We find ourselves at the end of the Gospel of John, with some of the disciples fishing.  We are told that Peter and some of the other disciples didn’t really know what to do after Jesus’ death, so they decided to do what they do best, fishing.   They weren’t really having much luck, until a voice from shore suggested that they put their nets on the other side of the boat, which when they did, they harvested a bumper catch.  As they came to shore, they realized that the voice was that of Jesus.  Jesus had a fire going and cooked them breakfast.  Then after breakfast Jesus took Peter to the side and asked him, “Peter, do you love me?”  What an interesting question for Jesus to ask the man He himself had appointed to build his church. 

        I have been with you here at Mountain View now for three years; the same amount of time Jesus spent with his disciples.  How would you respond if I asked you, “Do you love me?”  Would you respond by saying, “Yes pastor, I love you.  More importantly, what do you mean in that response?  In a recent theological discussion with someone who grew up within the church and has a pretty good grasp of the bible, we explored the reality of how hard it is to understand scripture.  Now on the surface, understanding what is written is usually pretty simple to comprehend, but are the words that we are reading, accurately translated to the correct words for our language and culture?  I am not saying that God’s word is secretive, but rather the difficulty comes because the original manuscripts that we have used to translate into our language were written in a particular time and culture that is not our time or culture.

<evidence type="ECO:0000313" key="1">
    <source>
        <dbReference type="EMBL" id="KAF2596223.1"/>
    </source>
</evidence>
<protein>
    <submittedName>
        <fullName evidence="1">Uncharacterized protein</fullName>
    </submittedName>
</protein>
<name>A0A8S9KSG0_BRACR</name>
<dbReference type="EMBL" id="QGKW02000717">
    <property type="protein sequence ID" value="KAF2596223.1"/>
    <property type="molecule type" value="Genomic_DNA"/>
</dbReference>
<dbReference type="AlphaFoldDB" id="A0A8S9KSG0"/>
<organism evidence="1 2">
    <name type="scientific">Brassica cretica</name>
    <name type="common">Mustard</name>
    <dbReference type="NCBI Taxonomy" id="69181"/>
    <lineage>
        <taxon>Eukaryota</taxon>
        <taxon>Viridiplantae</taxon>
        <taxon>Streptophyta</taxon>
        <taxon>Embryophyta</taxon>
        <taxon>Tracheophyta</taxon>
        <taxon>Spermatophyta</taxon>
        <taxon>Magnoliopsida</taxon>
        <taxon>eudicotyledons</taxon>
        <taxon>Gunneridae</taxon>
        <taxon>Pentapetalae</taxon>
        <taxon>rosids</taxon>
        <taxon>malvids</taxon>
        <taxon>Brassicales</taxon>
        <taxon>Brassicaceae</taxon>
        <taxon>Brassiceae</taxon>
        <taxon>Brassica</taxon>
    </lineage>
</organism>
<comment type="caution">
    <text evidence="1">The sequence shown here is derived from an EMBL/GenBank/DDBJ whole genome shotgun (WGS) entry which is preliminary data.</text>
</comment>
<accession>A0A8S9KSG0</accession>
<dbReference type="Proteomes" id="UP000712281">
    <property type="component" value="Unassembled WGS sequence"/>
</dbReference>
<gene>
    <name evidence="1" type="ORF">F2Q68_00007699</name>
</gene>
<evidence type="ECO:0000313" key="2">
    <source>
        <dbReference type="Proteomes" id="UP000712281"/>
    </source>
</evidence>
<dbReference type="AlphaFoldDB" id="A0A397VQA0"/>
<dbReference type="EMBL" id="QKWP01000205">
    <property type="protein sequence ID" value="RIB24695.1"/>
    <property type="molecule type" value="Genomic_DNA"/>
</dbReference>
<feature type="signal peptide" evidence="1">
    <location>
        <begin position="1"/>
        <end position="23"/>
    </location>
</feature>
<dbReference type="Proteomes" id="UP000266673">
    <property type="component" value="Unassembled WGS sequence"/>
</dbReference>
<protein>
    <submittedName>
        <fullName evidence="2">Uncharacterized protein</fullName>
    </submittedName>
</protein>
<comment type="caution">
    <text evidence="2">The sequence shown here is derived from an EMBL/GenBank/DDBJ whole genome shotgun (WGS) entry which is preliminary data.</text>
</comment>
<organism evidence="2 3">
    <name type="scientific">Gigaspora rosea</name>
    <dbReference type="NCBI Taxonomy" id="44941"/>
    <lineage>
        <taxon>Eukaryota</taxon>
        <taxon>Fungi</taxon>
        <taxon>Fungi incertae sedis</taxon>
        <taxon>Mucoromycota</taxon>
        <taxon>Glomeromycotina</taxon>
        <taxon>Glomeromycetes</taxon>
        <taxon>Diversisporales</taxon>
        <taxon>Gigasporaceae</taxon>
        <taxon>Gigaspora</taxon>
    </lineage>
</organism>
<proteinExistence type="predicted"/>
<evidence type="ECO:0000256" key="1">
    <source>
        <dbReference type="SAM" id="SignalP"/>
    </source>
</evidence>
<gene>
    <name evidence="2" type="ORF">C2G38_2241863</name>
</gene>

Specific to this morning’s scripture the word that is difficult to understand is found in the question that Jesus is asking Peter?  Peter, do you love me?  The word “love” is the word that does not easily translate from the original text.  The writings of the books in the New Testament were written originally in Greek, and if that isn’t difficult enough, the original Hebrew texts were translated from Hebrew into Greek as well.  This shouldn’t be a problem for us as the two primary languages that English is based on is Latin and Greek.  Yet, a cultural difference in language use is problematic with the word “love.”  When we say this word, what do we mean?  Is the meaning of “love” the same when I say, “I love ice cream” as when I say, “I love my child”; or when I say, “I love my spouse” mean the same as when I say, “I love my parent”; or when I say, “boy, I would love to hook-up with that gal or guy” what am I saying?